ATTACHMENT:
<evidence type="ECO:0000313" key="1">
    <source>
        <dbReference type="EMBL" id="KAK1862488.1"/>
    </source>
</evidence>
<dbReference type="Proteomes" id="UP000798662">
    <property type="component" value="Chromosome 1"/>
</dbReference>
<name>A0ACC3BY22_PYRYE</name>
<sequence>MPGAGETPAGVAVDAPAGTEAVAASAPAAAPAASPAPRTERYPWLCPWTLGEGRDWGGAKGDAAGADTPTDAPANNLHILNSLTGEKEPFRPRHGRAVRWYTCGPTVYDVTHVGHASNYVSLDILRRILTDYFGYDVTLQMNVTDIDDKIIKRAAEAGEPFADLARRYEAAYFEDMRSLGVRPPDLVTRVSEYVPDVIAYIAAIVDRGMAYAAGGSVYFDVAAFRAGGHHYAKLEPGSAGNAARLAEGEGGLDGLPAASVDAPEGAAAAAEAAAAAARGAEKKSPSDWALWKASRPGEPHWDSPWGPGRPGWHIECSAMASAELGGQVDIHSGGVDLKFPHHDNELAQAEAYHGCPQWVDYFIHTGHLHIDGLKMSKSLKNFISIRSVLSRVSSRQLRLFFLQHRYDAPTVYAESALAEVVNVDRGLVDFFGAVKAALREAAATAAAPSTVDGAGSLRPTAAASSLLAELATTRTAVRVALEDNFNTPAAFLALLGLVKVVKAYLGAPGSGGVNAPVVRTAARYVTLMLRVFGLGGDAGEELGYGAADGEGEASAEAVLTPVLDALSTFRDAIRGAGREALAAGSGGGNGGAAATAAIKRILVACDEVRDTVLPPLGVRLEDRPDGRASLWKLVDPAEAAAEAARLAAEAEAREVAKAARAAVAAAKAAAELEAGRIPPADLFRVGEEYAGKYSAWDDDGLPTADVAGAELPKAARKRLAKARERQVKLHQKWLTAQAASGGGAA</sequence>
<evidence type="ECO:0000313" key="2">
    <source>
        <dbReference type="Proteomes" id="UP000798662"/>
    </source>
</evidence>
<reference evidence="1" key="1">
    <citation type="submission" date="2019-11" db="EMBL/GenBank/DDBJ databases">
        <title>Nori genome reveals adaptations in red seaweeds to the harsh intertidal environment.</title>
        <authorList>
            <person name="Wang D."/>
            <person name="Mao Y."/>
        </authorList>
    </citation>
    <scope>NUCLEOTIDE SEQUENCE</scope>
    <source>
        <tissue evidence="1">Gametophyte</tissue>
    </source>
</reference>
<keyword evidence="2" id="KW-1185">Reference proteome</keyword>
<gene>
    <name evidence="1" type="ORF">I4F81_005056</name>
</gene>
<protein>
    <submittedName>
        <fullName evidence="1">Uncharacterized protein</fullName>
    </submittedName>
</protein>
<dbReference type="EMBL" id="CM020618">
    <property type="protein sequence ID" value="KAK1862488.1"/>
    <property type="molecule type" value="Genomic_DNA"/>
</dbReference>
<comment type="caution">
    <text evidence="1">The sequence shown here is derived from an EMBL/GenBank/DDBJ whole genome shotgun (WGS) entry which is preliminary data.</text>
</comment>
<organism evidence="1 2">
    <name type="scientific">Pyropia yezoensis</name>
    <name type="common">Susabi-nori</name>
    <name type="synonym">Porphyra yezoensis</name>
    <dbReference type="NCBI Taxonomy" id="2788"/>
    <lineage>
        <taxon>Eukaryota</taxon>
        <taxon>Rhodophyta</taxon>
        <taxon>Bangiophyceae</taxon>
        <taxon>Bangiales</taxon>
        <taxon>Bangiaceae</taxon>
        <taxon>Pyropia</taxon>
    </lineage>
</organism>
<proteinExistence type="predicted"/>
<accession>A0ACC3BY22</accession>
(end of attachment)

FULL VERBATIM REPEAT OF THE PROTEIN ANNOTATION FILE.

<evidence type="ECO:0000313" key="1">
    <source>
        <dbReference type="EMBL" id="KAK1862488.1"/>
    </source>
</evidence>
<dbReference type="Proteomes" id="UP000798662">
    <property type="component" value="Chromosome 1"/>
</dbReference>
<name>A0ACC3BY22_PYRYE</name>
<sequence>MPGAGETPAGVAVDAPAGTEAVAASAPAAAPAASPAPRTERYPWLCPWTLGEGRDWGGAKGDAAGADTPTDAPANNLHILNSLTGEKEPFRPRHGRAVRWYTCGPTVYDVTHVGHASNYVSLDILRRILTDYFGYDVTLQMNVTDIDDKIIKRAAEAGEPFADLARRYEAAYFEDMRSLGVRPPDLVTRVSEYVPDVIAYIAAIVDRGMAYAAGGSVYFDVAAFRAGGHHYAKLEPGSAGNAARLAEGEGGLDGLPAASVDAPEGAAAAAEAAAAAARGAEKKSPSDWALWKASRPGEPHWDSPWGPGRPGWHIECSAMASAELGGQVDIHSGGVDLKFPHHDNELAQAEAYHGCPQWVDYFIHTGHLHIDGLKMSKSLKNFISIRSVLSRVSSRQLRLFFLQHRYDAPTVYAESALAEVVNVDRGLVDFFGAVKAALREAAATAAAPSTVDGAGSLRPTAAASSLLAELATTRTAVRVALEDNFNTPAAFLALLGLVKVVKAYLGAPGSGGVNAPVVRTAARYVTLMLRVFGLGGDAGEELGYGAADGEGEASAEAVLTPVLDALSTFRDAIRGAGREALAAGSGGGNGGAAATAAIKRILVACDEVRDTVLPPLGVRLEDRPDGRASLWKLVDPAEAAAEAARLAAEAEAREVAKAARAAVAAAKAAAELEAGRIPPADLFRVGEEYAGKYSAWDDDGLPTADVAGAELPKAARKRLAKARERQVKLHQKWLTAQAASGGGAA</sequence>
<evidence type="ECO:0000313" key="2">
    <source>
        <dbReference type="Proteomes" id="UP000798662"/>
    </source>
</evidence>
<reference evidence="1" key="1">
    <citation type="submission" date="2019-11" db="EMBL/GenBank/DDBJ databases">
        <title>Nori genome reveals adaptations in red seaweeds to the harsh intertidal environment.</title>
        <authorList>
            <person name="Wang D."/>
            <person name="Mao Y."/>
        </authorList>
    </citation>
    <scope>NUCLEOTIDE SEQUENCE</scope>
    <source>
        <tissue evidence="1">Gametophyte</tissue>
    </source>
</reference>
<keyword evidence="2" id="KW-1185">Reference proteome</keyword>
<gene>
    <name evidence="1" type="ORF">I4F81_005056</name>
</gene>
<protein>
    <submittedName>
        <fullName evidence="1">Uncharacterized protein</fullName>
    </submittedName>
</protein>
<dbReference type="EMBL" id="CM020618">
    <property type="protein sequence ID" value="KAK1862488.1"/>
    <property type="molecule type" value="Genomic_DNA"/>
</dbReference>
<comment type="caution">
    <text evidence="1">The sequence shown here is derived from an EMBL/GenBank/DDBJ whole genome shotgun (WGS) entry which is preliminary data.</text>
</comment>
<organism evidence="1 2">
    <name type="scientific">Pyropia yezoensis</name>
    <name type="common">Susabi-nori</name>
    <name type="synonym">Porphyra yezoensis</name>
    <dbReference type="NCBI Taxonomy" id="2788"/>
    <lineage>
        <taxon>Eukaryota</taxon>
        <taxon>Rhodophyta</taxon>
        <taxon>Bangiophyceae</taxon>
        <taxon>Bangiales</taxon>
        <taxon>Bangiaceae</taxon>
        <taxon>Pyropia</taxon>
    </lineage>
</organism>
<proteinExistence type="predicted"/>
<accession>A0ACC3BY22</accession>